How Do You know Your Pregnancy Isn’t Going Well?

Pregnancy is a time of joy and great anticipation for most expectant families. However, that happiness and tremendous hope for the future can suddenly be halted by the diagnosis of a complicated pregnancy. Every expectant mother should savor the changes that accompany the progression of her pregnancy, but at the same time be aware that certain occurrences are not considered normal.


Bleeding at any time during the pregnancy should be immediately reported to your health care provider. Bleeding can be a sign of a potential spontaneous abortion (miscarriage) in the first trimester. In the second and third trimesters, it can be a sign of abnormal placental (afterbirth) implantation to the uterine wall, or premature separation of the placenta. Bleeding can also occur after intercourse through pressure on or irritation of the vagina and/or cervix.


Many women in the first trimester experience what is commonly called “morning sickness.” This is usually due to hormones produced/released during pregnancy influencing the gastrointestinal tract. Excessive vomiting can lead to weight loss and an imbalance in your electrolytes and should be reported to your health care provider so that your weight, and possibly your blood count, can be monitored. Do not assume that vomiting is a normal occurrence of pregnancy if it interferes with your normal dayto- day activities.


Put all of these symptoms together and you may have what used to be called “toxemia of pregnancy.” Pregnancy- induced hypertension, preeclampsia or toxemia, is a disease state of pregnancy that is very complicated in nature and manifests itself in the late second trimester and third trimester. It can present itself with any or all of the above symptoms. One of the reasons that your health care provider asks for a urine specimen every visit is to check for the presence of protein in the urine, which is one of the manifestations of pregnancy-induced hypertension. This is also why your blood pressure is monitored during the pregnancy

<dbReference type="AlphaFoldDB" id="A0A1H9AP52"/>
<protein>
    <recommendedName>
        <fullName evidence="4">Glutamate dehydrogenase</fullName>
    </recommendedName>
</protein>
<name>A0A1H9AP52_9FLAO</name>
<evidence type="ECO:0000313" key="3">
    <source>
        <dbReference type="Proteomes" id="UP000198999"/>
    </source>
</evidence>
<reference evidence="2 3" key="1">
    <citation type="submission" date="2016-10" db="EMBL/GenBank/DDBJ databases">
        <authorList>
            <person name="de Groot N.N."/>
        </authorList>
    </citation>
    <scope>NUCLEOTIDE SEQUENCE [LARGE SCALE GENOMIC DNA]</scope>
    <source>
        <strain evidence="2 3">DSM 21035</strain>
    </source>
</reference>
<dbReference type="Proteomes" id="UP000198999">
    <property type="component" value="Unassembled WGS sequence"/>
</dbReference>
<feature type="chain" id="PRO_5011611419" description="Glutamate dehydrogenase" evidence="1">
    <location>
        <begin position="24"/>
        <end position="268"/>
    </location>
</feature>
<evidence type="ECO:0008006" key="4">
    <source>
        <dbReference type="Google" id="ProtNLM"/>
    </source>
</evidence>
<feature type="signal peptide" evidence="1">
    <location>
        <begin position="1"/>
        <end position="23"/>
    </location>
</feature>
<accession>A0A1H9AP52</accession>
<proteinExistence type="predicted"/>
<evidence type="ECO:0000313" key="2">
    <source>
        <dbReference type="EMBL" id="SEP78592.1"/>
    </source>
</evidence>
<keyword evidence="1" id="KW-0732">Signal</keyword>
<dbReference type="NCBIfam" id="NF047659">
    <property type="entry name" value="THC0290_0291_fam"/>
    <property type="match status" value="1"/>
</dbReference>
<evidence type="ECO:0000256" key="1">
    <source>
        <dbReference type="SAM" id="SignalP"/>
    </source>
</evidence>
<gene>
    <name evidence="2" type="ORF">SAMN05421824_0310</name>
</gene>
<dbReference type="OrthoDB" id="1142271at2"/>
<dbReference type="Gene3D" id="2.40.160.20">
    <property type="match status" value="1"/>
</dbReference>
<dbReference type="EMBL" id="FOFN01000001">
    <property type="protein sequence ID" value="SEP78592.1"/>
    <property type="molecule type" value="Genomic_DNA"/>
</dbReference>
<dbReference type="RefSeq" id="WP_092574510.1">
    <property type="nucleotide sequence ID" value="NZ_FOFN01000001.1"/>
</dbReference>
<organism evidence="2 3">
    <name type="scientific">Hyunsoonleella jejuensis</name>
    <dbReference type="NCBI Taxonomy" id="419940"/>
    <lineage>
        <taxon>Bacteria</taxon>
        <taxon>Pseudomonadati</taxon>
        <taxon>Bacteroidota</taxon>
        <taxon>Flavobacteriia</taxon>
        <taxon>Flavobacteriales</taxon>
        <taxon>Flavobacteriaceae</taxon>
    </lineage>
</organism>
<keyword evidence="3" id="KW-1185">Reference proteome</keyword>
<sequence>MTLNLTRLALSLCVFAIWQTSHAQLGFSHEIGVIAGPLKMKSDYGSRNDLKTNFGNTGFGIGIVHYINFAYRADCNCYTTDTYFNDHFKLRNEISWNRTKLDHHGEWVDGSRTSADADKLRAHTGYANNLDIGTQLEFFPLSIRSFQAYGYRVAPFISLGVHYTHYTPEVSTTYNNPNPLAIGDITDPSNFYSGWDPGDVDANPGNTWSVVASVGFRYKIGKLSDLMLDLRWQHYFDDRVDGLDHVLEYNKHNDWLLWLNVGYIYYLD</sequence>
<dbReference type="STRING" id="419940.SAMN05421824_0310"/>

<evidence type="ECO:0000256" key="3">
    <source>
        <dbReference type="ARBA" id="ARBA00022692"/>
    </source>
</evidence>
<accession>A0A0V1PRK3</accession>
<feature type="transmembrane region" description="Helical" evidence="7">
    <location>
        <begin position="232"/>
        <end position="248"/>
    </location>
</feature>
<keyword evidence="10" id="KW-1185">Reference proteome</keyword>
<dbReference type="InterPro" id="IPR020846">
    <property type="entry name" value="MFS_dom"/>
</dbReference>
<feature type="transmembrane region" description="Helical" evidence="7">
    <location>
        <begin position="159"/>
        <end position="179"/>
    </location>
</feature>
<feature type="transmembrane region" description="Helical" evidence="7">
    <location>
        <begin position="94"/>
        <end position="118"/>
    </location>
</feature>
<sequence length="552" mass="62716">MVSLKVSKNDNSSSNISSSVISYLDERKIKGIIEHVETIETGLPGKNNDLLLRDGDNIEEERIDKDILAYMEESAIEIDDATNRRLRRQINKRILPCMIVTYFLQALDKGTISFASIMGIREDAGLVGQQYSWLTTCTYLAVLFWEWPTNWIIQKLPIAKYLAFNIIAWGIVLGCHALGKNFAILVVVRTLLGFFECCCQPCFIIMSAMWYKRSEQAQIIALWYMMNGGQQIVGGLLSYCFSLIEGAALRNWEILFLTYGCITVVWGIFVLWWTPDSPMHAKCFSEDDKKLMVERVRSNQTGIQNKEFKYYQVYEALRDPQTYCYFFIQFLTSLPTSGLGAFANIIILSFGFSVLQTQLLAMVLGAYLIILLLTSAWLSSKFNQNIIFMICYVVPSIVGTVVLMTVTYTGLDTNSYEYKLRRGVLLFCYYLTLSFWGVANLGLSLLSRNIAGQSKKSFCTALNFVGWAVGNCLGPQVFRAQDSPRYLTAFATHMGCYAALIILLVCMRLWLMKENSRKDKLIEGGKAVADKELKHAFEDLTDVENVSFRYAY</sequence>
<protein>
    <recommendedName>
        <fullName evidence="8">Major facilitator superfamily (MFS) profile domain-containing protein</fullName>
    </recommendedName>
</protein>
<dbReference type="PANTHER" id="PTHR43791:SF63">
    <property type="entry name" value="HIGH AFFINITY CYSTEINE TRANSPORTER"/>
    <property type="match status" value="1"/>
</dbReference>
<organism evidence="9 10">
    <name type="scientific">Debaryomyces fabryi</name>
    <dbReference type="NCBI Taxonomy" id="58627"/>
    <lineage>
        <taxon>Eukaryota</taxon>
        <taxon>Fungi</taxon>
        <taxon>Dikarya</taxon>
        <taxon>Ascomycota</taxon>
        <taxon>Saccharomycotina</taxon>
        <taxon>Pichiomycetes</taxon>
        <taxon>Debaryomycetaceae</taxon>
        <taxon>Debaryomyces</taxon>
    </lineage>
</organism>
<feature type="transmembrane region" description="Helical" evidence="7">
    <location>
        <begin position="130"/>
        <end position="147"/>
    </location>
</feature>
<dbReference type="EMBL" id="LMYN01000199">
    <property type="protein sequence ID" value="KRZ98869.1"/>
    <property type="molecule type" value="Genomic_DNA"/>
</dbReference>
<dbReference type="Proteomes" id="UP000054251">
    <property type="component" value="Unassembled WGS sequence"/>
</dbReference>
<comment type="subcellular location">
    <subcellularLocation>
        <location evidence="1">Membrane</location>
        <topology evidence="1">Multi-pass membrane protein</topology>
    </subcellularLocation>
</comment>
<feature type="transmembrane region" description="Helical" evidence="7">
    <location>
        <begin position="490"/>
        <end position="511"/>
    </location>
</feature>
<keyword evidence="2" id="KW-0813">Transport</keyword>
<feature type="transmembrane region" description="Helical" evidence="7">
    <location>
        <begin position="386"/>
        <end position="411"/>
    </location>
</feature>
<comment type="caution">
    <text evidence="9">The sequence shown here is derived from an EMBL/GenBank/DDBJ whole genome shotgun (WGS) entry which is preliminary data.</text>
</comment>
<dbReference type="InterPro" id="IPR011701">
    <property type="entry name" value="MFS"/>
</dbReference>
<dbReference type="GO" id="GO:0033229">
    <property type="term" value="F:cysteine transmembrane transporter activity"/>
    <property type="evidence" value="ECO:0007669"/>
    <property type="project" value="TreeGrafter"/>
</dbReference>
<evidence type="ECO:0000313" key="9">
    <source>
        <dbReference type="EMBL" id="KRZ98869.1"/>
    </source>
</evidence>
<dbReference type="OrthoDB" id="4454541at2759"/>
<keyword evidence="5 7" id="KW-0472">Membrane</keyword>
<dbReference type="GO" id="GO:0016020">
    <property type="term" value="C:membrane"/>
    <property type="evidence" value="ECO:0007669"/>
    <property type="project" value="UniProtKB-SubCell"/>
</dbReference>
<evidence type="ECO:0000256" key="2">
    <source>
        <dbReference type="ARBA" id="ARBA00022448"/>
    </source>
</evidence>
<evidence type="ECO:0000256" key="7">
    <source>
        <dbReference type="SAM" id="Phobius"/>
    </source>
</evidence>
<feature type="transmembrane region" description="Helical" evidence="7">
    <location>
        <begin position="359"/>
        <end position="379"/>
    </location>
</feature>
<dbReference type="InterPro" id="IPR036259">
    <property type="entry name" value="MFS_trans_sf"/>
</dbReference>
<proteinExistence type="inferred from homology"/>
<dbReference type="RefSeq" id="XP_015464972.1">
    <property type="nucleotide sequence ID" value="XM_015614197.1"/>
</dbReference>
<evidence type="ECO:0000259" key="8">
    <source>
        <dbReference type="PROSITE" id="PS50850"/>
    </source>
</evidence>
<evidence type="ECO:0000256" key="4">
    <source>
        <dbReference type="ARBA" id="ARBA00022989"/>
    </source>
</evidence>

Keep in mind that every pregnant woman experiences a headache now and then for a variety of reasons – such as tension, stress, allergies – just as in non-pregnant situations. Many pregnant women also experience swelling in their hands and lower extremities, especially in the third trimester. This can be due to the increased blood volume and the pressure that the growing fetus exerts on veins in the leg, which slows down the blood flow returning to the heart. Swelling can also be caused by warm weather. Reflux and heartburn are common in pregnant women and can be mistaken for epigastric pain – pain that occurs right under your ribcage. Heartburn can be caused by liver congestion, a complication of pregnancyinduced hypertension. Blurred vision can occur from a variety of reasons, including factors not related to pregnancy. Always report vision problems to your health care provider


These symptoms may occur with or without bleeding. One of the early signs of an impending pregnancy loss is the start of abdominal cramping, a backache or pain radiating into the front part of your thigh. Do not assume that the pain stems from the weight of your belly or that bag of groceries you carried up the stairs. If any or all of these symptoms occur, call your health care provider.


Shortness of breath and heart palpitations should never be taken lightly. Women in their third trimester often experience a shortness of breath as the growing fetus expands into the ribcage. If the shortness of breath persists beyond climbing a flight of stairs or comes and goes, call your health care provider. Palpitations are another reason to pick up the phone for an appointment. The body has one-third more blood volume when it is pregnant, which can tax the heart and circulatory system. The increased blood volume and hormones can sometimes cause the palpitations


Urine leakage can be caused from something as simple as the baby pressing on your bladder. Fluid leakage can also be the result of a spontaneous rupture of the ” bag of waters ” or membranes. The membranes are a protective mechanism for the baby – they cushion him or her and allow room for fetal movement growth and provide a barrier against infection. Fluid leakage should always be reported to your health care provider.

Pregnancy is a great time! Enjoy it, savor it, be astounded by the changes that are occurring every day. At the same time, protect yourself and your baby by being aware of the warning signs of problem pregnancies.

Compiled by Denise A. Rosa, BS, RN, nurse manager of labor and delivery/antepartum at Hackensack (NJ) University Medical Center

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